My Top Ten Short Reads* for 2011

Posted by Mikki Halpin

*Because, to quote Sean Nelson, “I don’t have that much *time* for *reading* as I’m out there really trying to make a difference in the community.”

1. Christina Kelly, Five Reasons Why Black Swan starring Natalie Portman is a Sickening Male Fantasy (145 words)

Sure, 145 words is a lot, but Kelly lays out her case in easily-understood bullet points, each one an imaginary quote from the male writers of the film: “It’s really hot when psycho dancer chicks lose their minds and stab themselves to death.” I didn’t even need to see the movie!

2. Mindy Kaling, Untitled Twitter Post (21 words)

Kaling, who later in 2011 dominated various long-form lists with her book, Are You Guys Hanging Out Without Me?, gained my admiration with this confusing battle cry:  When I make my strong feminist statement you’ll know it (Janelle Monae sparkle suit, Emma Goldman tattoo, corset worn ironically, Vans).  This masterpiece of spiraling irony—I mean, is she a feminist or not??—fit into Twitter’s format with just 4 characters to spare.

3—6. Lars von Trier, Apology For Cannes Press Conference Remarks About Hitler (32 words), Sobriety As Explanation For Cannes Press Conference Remarks About Hitler (28 words), Retraction of Apology For Cannes Press Conference Remarks About Hitler (45 words)

Immediately after what many termed a “disastrous” press conference for his film Melancholia, during which von Trier referred to himself as a Nazi and said he understood and had sympathy for Hitler, the director issued this apology through his publicists: “If I have hurt someone by the words I said at the press conference I sincerely apologize. I am not anti-Semitic or racially prejudiced in any way, nor am I a Nazi.” The statement struck many, including the world’s Jewish population, as inadequate. The French—always touchy about people who sympathize with Hitler! —expelled him from the festival.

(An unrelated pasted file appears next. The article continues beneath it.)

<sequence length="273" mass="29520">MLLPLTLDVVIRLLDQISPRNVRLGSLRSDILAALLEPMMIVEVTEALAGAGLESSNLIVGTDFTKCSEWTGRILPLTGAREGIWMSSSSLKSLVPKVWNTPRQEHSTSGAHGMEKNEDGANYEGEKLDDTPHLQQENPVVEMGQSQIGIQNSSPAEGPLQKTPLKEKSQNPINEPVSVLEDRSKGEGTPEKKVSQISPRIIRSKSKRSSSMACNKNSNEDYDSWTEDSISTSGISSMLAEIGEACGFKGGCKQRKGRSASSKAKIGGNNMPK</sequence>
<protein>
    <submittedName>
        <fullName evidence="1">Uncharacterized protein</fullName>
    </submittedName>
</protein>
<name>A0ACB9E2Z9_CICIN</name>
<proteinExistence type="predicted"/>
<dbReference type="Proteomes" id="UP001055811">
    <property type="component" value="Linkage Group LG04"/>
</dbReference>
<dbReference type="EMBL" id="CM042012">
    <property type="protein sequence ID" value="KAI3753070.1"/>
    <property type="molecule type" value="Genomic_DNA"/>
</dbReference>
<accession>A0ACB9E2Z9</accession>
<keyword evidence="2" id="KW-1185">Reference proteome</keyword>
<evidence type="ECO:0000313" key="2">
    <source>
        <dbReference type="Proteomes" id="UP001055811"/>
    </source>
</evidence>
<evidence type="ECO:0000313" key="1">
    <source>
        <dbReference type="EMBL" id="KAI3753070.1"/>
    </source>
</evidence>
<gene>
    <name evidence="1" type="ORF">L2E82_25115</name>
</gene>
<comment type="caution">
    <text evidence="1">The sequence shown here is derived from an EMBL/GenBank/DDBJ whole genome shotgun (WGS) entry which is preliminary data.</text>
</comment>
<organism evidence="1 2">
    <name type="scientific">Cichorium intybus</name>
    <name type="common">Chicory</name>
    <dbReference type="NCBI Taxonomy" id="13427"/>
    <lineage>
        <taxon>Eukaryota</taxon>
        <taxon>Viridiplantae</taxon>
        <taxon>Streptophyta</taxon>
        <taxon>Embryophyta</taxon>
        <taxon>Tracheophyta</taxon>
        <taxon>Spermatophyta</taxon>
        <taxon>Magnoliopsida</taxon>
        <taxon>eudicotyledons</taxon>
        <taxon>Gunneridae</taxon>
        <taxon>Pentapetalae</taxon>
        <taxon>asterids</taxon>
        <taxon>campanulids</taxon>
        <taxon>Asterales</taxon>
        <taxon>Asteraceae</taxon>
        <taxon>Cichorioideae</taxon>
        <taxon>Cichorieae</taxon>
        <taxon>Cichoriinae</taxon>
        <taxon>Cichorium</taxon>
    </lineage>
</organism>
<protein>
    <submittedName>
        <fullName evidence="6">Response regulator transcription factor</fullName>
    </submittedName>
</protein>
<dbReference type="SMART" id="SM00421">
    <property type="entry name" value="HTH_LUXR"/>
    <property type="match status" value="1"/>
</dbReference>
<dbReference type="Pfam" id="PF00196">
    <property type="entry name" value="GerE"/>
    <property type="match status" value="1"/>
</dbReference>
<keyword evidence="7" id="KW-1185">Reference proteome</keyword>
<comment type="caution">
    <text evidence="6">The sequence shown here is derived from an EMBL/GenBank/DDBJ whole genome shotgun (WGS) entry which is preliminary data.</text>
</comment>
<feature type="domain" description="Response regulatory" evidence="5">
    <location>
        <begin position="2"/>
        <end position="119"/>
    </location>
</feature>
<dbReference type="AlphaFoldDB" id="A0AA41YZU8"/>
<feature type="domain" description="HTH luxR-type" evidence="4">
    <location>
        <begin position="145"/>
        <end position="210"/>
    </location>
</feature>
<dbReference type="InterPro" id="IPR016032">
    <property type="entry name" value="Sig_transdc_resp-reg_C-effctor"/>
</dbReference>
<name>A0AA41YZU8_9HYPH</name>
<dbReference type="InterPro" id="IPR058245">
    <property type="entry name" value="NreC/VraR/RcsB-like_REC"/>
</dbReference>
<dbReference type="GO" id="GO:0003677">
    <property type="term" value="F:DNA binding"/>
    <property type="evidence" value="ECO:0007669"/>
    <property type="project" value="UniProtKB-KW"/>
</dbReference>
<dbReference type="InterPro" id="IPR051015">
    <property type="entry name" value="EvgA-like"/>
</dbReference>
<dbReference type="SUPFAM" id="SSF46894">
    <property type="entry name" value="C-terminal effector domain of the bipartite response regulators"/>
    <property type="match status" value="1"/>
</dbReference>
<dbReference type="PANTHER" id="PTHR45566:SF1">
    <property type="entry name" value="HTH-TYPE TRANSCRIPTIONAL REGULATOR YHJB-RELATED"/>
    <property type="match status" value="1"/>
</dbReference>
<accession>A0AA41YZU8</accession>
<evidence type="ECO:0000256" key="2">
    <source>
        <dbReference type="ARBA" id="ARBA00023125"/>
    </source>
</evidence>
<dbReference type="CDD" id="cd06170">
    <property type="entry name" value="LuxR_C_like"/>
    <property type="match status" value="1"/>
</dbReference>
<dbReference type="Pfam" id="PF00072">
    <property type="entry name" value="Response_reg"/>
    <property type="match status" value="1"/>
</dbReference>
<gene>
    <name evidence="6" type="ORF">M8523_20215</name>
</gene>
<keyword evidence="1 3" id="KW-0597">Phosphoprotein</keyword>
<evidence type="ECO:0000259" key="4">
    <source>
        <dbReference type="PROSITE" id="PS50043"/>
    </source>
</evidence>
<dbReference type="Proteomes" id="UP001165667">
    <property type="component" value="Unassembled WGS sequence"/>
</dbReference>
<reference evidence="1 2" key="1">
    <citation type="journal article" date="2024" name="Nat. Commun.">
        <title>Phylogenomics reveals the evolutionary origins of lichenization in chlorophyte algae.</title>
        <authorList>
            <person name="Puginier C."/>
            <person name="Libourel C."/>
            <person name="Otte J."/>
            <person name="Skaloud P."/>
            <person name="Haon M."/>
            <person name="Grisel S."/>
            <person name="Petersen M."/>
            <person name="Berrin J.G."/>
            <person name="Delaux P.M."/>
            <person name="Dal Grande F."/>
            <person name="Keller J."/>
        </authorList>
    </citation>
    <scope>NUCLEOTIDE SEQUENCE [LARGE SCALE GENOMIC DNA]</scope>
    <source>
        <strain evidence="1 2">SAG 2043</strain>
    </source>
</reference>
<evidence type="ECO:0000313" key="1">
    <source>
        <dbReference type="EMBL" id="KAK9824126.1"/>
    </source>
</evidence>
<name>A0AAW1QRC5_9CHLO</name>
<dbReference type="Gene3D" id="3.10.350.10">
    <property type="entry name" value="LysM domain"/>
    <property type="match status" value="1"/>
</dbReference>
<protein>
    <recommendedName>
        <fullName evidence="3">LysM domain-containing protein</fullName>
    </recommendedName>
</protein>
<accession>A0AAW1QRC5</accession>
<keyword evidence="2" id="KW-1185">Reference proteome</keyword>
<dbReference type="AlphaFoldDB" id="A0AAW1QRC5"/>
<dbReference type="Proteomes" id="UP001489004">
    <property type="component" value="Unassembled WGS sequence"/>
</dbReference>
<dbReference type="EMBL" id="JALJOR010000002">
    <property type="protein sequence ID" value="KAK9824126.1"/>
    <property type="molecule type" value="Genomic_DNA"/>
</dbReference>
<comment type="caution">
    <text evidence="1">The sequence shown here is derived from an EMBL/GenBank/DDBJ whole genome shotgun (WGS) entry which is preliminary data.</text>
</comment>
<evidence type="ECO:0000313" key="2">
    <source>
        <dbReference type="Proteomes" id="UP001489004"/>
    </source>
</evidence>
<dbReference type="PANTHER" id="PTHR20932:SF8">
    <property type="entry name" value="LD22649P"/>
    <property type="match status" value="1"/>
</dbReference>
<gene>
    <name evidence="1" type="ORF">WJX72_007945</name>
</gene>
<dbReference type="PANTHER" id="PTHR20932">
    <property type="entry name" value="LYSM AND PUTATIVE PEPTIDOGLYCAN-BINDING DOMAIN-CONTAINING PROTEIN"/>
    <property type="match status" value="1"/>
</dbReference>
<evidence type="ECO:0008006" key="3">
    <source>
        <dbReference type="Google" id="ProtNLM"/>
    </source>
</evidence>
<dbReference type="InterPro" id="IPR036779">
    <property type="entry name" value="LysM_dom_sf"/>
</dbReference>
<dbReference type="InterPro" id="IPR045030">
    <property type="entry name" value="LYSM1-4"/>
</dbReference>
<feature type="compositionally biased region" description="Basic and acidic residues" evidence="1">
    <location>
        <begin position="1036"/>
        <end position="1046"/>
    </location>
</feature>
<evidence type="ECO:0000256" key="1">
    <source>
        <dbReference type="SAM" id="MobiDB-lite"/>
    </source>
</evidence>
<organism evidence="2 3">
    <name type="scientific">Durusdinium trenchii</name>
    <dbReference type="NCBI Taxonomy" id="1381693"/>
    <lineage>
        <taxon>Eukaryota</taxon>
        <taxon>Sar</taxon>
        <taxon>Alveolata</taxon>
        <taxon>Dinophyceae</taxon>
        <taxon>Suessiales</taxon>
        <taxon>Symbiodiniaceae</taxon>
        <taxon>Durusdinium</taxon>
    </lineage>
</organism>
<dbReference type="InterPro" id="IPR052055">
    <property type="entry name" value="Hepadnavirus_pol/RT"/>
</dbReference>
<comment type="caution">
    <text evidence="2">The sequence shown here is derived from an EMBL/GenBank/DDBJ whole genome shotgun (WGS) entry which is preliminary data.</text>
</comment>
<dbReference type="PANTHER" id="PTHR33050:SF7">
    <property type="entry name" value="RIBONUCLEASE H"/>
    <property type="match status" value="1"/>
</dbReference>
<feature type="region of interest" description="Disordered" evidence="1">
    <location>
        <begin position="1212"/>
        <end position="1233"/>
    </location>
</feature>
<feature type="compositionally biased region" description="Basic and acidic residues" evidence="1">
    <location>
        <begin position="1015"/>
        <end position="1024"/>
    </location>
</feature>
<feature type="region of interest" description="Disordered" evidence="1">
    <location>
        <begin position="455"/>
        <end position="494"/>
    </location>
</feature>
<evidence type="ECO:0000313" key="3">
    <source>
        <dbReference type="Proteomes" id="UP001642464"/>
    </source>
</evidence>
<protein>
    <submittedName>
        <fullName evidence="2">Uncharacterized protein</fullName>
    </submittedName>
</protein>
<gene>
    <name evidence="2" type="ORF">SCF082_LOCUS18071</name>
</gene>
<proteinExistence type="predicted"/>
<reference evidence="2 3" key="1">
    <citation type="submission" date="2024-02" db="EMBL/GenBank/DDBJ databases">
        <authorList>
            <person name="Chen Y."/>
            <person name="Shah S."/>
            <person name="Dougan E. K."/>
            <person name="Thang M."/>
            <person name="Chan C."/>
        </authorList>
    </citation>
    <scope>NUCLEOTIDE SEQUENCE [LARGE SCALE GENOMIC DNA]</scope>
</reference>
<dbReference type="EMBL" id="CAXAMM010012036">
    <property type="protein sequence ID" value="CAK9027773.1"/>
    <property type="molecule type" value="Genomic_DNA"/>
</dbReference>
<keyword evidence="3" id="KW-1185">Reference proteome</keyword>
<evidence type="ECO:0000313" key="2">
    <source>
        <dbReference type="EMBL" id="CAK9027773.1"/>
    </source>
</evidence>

The next day, von Trier was less contrite. He gave a long interview to the New York Times, but the relevant quote was bite-sized: “I would suggest to everybody, don’t stop drinking. If I had been, I would be almost asleep at the press conference and would not have said those stupid things.” The sobriety defense was ingenious, even from a man whose game is as advanced as that of the Dogme founder—I imagined a drunken Mel Gibson mulling it over.

Von Trier’s Hegelian third act came in the September issue of GQ. He masterfully retracted both the Nazi sympathy and the apology, saying: “It’s not true. I’m not sorry. I am not sorry for what I said. I’m sorry that it didn’t come out more clearly. I’m not sorry that I made a joke. But I’m sorry that I didn’t make it clear that it was a joke. WHY IS HE NOT ON TWITTER?

7. Megan Carpentier, Strangely Erotic Tumblr Message About Salt Mines, 37 words